Upstate NY  6  5/8 x 2 This thick compact head similar to the one above in general design still
shows remnants of red paint and obvious forge creases.
Modern curly maple display haft. Circa 1750-1840.



 NH  7 1/2 x 3  Early version of the pre-Underhill "western" form.
Circa 1760-1840



Florida  - 7 3/4 X 2 3/8 Circa 1750-1800


KS/MO   8  1/4 X 2  1/4  Circa 1800-1840


Ind. 7 3/4  X 1 3/4


N.Y. 6  7/8 x  3 5/8  Circa 1740-1820
Short, thin and lightweight head.
Pattern reference: Russell. page 292 fig.77-b Iroquois
No 4210 in the Chateau de Ramezay, Montreal.


Florida but possibly originally
New England
Thin and lightweight head.
  10 x 2 1/4 Circa 1750-1820


  PA. 6  3/4  X  2  5/8 Circa 1750-1840


  N.D. Thin and lightweight. Later western  style. Circa 1780-1880     
 

Ill. 9 3/4 X 2 1/2  Circa 1780-1840


MI  10 1/2 X 2 3/8




NY.   8  3/8 X  2 7/8  Circa 1750-1840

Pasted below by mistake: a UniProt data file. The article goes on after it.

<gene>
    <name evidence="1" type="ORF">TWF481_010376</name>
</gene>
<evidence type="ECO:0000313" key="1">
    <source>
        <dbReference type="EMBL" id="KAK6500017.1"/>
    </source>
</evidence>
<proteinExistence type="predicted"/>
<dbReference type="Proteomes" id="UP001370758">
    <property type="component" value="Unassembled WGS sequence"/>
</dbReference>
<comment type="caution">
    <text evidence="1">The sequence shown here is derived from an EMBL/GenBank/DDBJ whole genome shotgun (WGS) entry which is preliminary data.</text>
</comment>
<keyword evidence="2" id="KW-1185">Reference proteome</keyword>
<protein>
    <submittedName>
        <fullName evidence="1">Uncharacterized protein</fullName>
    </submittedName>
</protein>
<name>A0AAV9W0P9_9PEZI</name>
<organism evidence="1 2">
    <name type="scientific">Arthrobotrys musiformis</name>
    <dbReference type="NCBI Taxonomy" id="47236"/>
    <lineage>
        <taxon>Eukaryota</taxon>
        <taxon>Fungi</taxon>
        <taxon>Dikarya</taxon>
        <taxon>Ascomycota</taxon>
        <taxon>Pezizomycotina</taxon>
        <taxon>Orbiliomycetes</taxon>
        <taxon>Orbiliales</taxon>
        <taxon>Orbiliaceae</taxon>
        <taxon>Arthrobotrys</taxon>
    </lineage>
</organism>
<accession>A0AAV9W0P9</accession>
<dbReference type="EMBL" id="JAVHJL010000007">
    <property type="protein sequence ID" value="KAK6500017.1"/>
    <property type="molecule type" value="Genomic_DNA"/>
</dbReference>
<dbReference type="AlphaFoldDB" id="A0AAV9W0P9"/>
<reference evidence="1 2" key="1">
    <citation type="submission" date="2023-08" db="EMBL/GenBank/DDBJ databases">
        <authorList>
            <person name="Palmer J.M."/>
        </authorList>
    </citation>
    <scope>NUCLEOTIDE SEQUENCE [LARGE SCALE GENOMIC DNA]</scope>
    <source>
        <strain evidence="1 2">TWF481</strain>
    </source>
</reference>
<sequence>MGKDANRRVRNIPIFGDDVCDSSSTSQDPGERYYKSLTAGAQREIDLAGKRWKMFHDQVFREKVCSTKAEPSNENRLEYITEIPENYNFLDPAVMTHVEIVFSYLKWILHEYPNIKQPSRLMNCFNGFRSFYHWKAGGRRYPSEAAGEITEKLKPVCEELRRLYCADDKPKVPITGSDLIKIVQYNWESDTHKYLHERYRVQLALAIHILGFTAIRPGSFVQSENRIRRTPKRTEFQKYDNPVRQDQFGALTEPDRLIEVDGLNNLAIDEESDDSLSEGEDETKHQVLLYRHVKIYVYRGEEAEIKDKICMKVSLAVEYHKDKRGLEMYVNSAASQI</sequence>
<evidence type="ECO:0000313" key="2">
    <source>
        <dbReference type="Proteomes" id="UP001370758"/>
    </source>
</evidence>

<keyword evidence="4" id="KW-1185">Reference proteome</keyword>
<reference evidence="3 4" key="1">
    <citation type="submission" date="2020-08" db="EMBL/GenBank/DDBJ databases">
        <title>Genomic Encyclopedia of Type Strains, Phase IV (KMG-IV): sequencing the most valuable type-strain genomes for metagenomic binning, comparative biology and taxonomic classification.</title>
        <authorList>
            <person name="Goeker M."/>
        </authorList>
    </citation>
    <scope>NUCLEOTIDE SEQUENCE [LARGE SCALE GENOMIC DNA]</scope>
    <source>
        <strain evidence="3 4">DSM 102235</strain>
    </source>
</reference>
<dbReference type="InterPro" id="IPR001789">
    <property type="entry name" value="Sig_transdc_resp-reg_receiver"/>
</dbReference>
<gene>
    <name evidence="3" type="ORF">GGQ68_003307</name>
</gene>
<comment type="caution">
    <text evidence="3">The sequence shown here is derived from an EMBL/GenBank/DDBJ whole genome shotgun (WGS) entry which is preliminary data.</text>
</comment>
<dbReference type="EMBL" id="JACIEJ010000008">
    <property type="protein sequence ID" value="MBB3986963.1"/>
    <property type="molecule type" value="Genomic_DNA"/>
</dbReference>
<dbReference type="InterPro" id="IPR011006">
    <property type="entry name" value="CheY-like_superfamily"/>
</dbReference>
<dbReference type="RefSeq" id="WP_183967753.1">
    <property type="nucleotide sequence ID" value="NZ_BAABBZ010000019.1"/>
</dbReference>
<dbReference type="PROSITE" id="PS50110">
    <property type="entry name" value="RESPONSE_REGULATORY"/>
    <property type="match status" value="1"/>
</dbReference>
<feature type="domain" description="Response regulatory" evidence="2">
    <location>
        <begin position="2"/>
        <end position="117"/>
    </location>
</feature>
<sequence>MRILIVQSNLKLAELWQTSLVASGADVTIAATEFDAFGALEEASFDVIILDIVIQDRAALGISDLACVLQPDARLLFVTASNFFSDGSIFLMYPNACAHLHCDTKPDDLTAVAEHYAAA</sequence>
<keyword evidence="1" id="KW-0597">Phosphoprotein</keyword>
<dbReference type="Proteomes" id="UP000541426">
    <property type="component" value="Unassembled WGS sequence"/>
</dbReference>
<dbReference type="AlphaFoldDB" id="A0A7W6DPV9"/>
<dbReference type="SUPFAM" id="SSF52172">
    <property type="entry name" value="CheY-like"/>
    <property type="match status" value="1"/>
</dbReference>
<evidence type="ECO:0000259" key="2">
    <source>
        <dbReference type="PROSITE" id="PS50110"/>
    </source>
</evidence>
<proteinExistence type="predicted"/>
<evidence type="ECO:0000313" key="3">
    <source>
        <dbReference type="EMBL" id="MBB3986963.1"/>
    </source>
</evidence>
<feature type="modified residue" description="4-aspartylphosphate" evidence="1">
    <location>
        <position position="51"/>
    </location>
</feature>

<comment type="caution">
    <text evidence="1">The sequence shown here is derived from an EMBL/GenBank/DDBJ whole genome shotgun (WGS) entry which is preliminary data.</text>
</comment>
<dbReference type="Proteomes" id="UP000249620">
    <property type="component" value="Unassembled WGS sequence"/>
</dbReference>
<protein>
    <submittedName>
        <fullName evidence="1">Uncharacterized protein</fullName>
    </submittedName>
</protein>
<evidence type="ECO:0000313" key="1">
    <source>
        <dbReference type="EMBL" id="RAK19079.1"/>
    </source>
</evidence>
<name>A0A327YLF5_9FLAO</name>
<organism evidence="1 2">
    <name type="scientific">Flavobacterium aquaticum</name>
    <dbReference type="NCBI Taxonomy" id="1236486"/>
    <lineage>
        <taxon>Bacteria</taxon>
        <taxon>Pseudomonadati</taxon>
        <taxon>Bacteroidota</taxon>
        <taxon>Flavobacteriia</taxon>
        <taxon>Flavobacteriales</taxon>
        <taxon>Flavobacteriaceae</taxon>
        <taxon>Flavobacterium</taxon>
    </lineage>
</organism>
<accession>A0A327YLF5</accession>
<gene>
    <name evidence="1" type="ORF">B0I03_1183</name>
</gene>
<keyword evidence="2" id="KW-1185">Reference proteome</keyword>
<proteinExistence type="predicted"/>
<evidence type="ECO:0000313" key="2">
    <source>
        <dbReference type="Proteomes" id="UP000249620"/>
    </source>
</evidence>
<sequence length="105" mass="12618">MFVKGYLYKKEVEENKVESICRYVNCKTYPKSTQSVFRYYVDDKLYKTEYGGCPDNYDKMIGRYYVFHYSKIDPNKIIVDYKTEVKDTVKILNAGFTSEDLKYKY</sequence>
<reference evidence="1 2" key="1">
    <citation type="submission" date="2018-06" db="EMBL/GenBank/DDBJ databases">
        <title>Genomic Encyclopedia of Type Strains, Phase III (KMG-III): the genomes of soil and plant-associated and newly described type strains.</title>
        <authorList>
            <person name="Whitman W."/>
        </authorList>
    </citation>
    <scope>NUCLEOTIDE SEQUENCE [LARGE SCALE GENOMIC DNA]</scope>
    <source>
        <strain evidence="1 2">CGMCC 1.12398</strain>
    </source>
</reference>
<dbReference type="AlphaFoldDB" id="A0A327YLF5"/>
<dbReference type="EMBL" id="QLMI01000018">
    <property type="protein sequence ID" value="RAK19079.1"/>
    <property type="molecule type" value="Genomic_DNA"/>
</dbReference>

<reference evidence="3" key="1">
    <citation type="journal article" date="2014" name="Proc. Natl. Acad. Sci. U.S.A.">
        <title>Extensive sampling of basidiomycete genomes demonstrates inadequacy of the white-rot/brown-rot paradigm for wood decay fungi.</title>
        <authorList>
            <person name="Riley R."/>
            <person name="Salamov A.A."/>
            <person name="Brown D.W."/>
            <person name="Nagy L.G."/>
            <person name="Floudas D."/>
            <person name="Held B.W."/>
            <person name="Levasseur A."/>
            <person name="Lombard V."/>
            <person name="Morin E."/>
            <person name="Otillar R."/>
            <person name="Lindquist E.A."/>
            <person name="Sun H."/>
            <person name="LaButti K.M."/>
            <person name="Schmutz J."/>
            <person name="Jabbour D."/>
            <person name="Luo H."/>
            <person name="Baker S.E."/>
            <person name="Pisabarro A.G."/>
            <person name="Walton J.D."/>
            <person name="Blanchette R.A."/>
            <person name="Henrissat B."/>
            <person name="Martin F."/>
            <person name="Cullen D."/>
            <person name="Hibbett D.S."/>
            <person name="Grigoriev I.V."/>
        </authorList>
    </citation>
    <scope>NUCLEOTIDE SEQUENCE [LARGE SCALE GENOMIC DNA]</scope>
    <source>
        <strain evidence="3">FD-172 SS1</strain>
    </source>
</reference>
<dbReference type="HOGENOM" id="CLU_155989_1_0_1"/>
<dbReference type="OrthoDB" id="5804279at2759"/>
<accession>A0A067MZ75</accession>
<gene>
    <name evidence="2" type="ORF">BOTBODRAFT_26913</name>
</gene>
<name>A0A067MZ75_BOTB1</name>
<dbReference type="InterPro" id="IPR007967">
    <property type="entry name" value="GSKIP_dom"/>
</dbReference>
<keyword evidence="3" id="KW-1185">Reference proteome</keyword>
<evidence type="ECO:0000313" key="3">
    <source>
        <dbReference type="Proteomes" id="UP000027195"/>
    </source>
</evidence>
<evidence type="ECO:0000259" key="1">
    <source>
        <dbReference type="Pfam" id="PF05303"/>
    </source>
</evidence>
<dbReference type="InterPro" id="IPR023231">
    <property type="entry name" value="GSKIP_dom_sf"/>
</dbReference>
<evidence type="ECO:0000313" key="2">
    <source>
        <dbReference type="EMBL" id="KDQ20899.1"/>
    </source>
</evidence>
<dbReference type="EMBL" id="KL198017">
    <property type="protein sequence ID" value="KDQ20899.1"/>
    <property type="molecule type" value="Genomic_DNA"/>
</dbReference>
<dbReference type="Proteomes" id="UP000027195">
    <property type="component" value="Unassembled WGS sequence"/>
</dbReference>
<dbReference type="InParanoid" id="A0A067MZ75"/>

Maryland - 7 1/2 x 2 3/8 With makers mark. "Earley"
Original  15 3/8 haft with a total of thirteen
"tally"  marks and a square suspension hole.
Traces or red paint on the haft and a type of
gold paint on the head favored by many tool
makers during the early  to mid 1800s


Kingston Ontario Canada  8 1/2 X 1 1/2



GA.  7  X  1 3/8 12 inch old haft?  Circa 1790-1850


Mass. 7 3/8 X 1 5/8


CT.    7 x 1 3/4  Old if not original 11 1/4 haft
Circa 1740-1790



NY-    6 1/2 x 1 1/2
Circa 1750-1850


From KS    8 1/4 X 1 1/2 with
12 1/12 ORIGINAL HAFT
Circa 1800-1850







N.Y.  5 1/2  X  1 7/16  One of what I believe to be a family of small spike
axes that were mounted on long thin flexable "switch" like handles.



Two common post 1800 Western patterns. Top axe is unmarked
and has been painted red at some point.
Bottom is one of the famous "Underhill Edged tool co" spike
tomahawks
It has been well documented as to the use of spike tomahawks
in the second half of the 1900th century western plains. And odds
were good that from 1830-1890 many of the axes being used were
these patterns and or made by these companies.


WV. 7 3/8  x  1 1/2 with a 10 inch original haft
and a brass museum collection tag Circa 1760-1840


 R.I. -   Forged steel  ORIGINAL HAFT with E.C. stamped
on the butt of the handle and the name Edgar Crawley stamped into
the sheath
Circa 1840-1880